Characterization of Green Roof Stormwater Runoff Quality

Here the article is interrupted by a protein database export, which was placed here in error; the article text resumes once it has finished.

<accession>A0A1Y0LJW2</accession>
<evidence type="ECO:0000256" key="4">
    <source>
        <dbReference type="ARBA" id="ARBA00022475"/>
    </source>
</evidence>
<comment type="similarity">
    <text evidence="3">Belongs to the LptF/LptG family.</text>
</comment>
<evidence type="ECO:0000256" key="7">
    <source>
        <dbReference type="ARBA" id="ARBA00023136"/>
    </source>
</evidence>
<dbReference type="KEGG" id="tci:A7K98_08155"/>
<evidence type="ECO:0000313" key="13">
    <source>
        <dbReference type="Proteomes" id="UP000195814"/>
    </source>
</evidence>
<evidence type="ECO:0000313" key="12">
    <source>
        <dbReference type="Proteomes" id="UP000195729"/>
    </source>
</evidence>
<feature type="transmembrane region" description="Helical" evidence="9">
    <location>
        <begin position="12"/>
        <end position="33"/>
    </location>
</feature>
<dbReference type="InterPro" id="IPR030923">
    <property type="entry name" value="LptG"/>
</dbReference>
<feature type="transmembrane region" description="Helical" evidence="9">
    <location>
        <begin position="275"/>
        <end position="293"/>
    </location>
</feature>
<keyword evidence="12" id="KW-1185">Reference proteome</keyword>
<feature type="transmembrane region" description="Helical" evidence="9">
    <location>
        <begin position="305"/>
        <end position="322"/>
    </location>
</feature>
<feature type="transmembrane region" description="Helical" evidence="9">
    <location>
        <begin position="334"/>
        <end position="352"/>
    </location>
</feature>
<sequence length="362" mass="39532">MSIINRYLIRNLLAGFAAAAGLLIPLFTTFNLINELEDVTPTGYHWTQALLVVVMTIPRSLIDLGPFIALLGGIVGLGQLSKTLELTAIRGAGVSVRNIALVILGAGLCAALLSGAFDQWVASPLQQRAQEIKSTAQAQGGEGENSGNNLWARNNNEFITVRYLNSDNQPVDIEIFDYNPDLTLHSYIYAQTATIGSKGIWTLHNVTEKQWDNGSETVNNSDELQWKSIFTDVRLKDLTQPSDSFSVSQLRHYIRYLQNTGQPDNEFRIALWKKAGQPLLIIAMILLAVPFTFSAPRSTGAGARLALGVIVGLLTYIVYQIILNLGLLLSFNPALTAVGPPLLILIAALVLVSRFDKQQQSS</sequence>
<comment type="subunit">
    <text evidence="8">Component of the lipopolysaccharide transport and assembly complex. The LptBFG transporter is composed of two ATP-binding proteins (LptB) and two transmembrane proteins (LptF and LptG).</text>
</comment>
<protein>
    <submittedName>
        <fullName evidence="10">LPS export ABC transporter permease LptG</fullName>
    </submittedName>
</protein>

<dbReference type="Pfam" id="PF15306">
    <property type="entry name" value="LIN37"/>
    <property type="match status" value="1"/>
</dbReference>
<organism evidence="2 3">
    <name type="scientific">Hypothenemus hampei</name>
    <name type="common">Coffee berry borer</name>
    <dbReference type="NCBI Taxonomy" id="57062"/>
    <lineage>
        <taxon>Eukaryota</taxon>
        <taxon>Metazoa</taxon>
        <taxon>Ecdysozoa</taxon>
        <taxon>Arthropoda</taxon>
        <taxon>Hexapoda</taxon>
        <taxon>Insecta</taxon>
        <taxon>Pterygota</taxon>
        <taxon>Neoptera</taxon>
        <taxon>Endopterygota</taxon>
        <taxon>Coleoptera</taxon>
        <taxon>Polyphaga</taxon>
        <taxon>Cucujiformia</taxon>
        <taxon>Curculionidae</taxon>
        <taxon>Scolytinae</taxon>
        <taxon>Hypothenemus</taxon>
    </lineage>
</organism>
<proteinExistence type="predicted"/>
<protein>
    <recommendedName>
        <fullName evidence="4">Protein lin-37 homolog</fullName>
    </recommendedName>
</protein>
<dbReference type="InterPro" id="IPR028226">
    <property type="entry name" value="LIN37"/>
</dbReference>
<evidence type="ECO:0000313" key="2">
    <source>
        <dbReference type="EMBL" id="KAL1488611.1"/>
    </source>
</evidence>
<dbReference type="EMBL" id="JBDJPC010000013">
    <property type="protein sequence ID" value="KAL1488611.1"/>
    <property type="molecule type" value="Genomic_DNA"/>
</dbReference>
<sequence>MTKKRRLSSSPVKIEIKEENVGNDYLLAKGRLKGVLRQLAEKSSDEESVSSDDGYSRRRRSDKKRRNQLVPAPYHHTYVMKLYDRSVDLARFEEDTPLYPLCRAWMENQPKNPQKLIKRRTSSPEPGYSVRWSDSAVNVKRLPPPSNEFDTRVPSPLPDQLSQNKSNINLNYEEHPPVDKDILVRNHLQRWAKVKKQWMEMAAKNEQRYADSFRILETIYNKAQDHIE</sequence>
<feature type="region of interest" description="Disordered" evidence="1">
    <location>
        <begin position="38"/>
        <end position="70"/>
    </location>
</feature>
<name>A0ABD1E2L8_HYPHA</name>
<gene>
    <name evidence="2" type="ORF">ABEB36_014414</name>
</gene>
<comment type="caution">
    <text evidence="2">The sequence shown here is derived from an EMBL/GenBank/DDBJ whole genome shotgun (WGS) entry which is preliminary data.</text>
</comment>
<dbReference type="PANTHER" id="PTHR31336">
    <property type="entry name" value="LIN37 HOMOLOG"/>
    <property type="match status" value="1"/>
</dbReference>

Green roofs are recognized as effective means of stormwater quantity control through runoff volume reduction and peak discharge attenuation. A properly designed and constructed green roof can improve stormwater quality by reducing the pollutant loads to receiving waters. In this study, with onsite data monitored at the rooftop, green roof stormwater was analyzed from the perspectives of both runoff quantity and runoff quality in an attempt to interpret the basic relationship between rainfall and runoff, and to characterize pollutant loads along with event mean concentrations (EMCs). From correlation analysis of a total of twelve major pollutants found in green roof runoff, it is seen that the correlation between the loads of two pollutants appears to be stronger than the correlation between the EMCs of the two pollutants. As one of the common pollutants is suspended solids, the correlations between suspended solids and other pollutants were evaluated for the possibility of using the loads of suspended solids as a surrogate to predict other pollutant loads. Further statistical analysis of the cumulative density functions (CDFs) of pollutant loads reveals that the log-normal distribution appears to fit the observed data reasonably well when compared with the CDFs of normal and exponential distributions. The normal distribution tends to significantly overestimate the CDFs of pollutant loads. From the extrapolation of the exceedance probability of pollutant loads based on statistics of the sample data, it is seen that the log-Pearson distribution is capable of providing estimates of pollutant loads which are close to the estimates from the log-normal distribution for a given return period. In comparison, the Pearson distribution may significantly underestimate pollutant loads with reference to the estimates of the log-normal or log Pearson distributions.
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